The LRT is seen as essential to Sidewalk’s vision to redevelop Toronto’s Quayside and Portlands neighbourhoods, which would create roughly 30 million square feet of new development anticipated to generate 44,000 jobs and house 53,000 residents.

From: https://www.thestar.com/news/gta/2019/04/05/sidewalk-labs-says-it-wont-pay-upfront-costs-for-new-lrt-critical-to-smart-city-waterfront-development.html
In fairness, and as much as I want an LRT here (very, very much), people have been saying that an LRT was essential to building anything in this part of town. Now, look at all of the developments on Queens Quay East without having an LRT. Clearly, it's not essential.
 

DSC

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In fairness, and as much as I want an LRT here (very, very much), people have been saying that an LRT was essential to building anything in this part of town. Now, look at all of the developments on Queens Quay East without having an LRT. Clearly, it's not essential.
Many of the developers were promised an LRT years ago and I think that once all the currently planned buildings are filled it REALLY WILL be essential. Relying on the Bay and Sherbourne buses to link to the subway is really not possible with many many more people.
 

Northern Light

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Many of the developers were promised an LRT years ago and I think that once all the currently planned buildings are filled it REALLY WILL be essential. Relying on the Bay and Sherbourne buses to link to the subway is really not possible with many many more people.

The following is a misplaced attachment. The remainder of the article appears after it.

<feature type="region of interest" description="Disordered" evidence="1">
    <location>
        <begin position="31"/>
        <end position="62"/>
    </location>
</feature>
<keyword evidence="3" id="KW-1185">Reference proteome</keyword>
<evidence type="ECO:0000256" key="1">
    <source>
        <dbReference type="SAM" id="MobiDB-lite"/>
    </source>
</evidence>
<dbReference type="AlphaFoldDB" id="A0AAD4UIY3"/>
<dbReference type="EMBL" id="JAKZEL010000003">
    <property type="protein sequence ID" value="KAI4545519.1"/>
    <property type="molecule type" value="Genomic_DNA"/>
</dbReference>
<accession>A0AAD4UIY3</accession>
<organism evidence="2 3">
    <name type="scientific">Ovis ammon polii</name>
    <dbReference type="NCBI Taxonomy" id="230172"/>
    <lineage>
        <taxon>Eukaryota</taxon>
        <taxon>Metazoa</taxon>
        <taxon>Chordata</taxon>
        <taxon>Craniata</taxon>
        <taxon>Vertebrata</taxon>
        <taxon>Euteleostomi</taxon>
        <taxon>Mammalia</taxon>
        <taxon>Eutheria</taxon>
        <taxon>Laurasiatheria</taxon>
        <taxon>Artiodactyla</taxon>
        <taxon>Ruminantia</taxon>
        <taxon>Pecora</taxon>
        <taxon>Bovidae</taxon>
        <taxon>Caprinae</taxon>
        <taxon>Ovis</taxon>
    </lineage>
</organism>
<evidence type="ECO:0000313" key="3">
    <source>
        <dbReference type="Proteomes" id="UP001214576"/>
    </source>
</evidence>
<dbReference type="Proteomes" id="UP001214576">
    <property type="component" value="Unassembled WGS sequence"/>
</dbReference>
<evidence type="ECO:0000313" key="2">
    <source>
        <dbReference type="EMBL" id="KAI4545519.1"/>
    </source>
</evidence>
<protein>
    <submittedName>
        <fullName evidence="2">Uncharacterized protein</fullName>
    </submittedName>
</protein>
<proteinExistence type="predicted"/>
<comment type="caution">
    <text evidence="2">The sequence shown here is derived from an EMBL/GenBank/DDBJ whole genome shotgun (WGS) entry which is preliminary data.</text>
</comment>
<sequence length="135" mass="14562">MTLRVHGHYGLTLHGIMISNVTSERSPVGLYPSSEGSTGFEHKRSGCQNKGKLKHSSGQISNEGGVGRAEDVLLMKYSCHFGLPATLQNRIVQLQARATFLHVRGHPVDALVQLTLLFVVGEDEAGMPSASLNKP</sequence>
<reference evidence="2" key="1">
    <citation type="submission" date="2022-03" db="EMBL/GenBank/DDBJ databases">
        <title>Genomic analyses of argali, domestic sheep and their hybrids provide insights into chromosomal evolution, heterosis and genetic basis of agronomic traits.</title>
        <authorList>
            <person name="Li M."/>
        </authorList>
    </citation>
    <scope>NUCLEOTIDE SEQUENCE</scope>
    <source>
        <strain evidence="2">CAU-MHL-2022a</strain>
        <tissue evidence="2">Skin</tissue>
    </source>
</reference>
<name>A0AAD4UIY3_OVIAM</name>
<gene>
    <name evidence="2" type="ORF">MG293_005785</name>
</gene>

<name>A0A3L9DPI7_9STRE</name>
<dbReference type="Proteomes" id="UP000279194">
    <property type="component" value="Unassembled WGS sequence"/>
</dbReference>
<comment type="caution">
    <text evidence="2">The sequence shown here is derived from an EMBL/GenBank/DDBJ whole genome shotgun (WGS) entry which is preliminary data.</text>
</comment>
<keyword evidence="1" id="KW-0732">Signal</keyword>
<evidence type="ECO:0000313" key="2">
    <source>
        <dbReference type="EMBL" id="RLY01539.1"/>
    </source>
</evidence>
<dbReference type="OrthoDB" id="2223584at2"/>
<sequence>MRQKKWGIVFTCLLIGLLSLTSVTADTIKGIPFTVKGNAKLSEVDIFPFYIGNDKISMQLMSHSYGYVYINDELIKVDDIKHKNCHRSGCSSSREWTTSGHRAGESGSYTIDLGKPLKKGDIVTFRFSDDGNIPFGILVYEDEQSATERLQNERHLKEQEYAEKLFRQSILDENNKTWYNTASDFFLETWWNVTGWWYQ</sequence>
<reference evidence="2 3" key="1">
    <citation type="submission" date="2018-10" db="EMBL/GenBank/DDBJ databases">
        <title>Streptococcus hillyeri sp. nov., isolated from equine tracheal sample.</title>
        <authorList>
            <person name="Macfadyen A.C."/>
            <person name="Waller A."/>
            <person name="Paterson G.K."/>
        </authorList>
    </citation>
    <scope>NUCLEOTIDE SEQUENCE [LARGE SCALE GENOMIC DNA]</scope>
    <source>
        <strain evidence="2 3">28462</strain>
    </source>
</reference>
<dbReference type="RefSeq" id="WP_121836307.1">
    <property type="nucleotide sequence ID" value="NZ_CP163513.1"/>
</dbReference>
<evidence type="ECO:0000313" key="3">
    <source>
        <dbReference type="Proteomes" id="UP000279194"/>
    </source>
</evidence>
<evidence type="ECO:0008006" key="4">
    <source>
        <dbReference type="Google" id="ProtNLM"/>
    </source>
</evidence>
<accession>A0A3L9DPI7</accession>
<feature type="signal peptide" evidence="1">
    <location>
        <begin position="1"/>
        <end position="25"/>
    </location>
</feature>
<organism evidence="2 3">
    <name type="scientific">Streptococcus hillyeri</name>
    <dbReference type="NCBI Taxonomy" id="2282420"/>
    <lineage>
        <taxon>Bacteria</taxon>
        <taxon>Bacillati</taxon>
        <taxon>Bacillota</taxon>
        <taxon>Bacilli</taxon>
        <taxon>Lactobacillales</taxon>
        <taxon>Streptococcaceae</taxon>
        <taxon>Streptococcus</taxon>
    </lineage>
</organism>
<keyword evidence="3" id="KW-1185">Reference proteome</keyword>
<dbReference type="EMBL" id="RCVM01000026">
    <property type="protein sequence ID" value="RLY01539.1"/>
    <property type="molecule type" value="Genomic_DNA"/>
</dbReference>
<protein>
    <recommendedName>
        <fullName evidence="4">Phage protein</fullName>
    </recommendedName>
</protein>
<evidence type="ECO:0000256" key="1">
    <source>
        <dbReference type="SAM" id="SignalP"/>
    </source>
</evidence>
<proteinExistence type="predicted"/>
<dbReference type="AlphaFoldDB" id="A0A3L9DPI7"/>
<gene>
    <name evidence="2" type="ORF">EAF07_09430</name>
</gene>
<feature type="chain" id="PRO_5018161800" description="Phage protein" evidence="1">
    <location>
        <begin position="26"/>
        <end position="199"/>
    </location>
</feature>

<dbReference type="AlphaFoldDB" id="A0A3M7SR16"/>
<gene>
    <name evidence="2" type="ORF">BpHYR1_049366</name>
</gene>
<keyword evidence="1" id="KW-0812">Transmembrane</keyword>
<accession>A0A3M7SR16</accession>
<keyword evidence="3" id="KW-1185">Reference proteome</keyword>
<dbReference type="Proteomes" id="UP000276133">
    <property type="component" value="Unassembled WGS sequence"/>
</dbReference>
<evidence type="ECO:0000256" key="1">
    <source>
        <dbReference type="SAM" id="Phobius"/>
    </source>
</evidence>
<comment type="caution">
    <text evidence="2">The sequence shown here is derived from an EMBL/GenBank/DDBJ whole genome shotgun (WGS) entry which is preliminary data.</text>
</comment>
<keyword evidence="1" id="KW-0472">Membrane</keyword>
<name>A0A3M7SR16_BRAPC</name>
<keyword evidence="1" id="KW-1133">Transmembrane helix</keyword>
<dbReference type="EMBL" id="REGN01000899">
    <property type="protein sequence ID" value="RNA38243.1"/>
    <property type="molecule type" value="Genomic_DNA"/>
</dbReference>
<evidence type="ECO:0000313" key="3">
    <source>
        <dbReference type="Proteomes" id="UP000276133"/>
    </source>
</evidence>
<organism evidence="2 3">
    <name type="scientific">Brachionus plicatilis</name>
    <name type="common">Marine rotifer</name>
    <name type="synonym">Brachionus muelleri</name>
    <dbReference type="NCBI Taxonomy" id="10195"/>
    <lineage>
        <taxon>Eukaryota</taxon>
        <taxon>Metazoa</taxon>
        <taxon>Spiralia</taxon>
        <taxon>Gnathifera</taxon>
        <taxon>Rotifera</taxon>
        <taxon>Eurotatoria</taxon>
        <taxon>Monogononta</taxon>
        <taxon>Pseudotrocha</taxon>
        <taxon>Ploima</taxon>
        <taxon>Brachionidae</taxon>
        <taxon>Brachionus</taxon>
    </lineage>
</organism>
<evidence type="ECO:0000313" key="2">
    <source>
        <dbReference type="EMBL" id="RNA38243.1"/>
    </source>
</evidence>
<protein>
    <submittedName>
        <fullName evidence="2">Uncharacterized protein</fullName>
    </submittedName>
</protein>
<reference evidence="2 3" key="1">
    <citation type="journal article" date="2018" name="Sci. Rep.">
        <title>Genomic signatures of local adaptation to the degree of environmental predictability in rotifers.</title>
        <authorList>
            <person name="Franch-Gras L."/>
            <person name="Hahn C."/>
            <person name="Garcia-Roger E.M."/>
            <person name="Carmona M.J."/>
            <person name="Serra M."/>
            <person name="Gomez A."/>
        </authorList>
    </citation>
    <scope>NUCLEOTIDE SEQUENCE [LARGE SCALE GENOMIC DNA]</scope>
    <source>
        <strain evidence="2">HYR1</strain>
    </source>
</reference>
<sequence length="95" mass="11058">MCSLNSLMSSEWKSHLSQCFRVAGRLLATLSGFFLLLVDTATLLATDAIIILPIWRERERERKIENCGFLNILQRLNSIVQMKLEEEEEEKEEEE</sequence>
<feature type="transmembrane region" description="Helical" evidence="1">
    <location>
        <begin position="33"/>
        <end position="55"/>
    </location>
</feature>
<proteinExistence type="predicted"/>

Seeing the 1.2B figure above irks me.

There is nothing wrong w/phasing. Get this damned line built as far as Parliament and you will solve all relevant issues for a decade.

The portion to, and up Cherry will very much be needed, but not just yet. Bite-sized chunks; and go!

Same rule applies to many other projects, Yonge North could go to Steeles in phase 1 and you turn 1/2 the service back at Finch.

We don't need to build everything to its final state in one go.

This is letting the perfect become the enemy of the good.

When the dam bursts you don't end up w/perfect either, because work is rushed; too many projects all at once tax bureaucratic attention, and money is strained.

* To be clear, I favour the Relief/Ontario line getting done before any extension of Line 1; I was merely using that project as an example*
 
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rbt

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Seeing the 1.2B figure above irks me.

There is nothing wrong w/phasing. Get this damned line built as far as Parliament and you will solve all relevant issues for a decade.
Phasing doesn't reduce the price much as the bulk of the price (~$700M) is to rebuild Union Station for passenger capacity (which triggers application of modern building code touching the entire tunnel). What you propose is still a $900M project; the $1.2B version goes all the way to Leslie and includes a north/south extension of Cherry to Cherry Beach. Double-ended LRVs don't help either as the constraint is platform space; the loop track geometry isn't going to change.

Page 38 for $1.2B LRV map. Note, the $550M tunnel cost is below the price setout in the waterfront reset document.


One possible option that I've not seen looked at is loading/unloading at CIBC Square only and having passengers walk the gap (~220m). The city owns part of P1/P2 facing Bay street and I imagine a new pedestrian tunnel wholly independent of the streetcar tunnel could be built for much less than $700M. The current streetcar loop would be walled off. Capacity would not be ideal but it would be improved due to a better waiting area.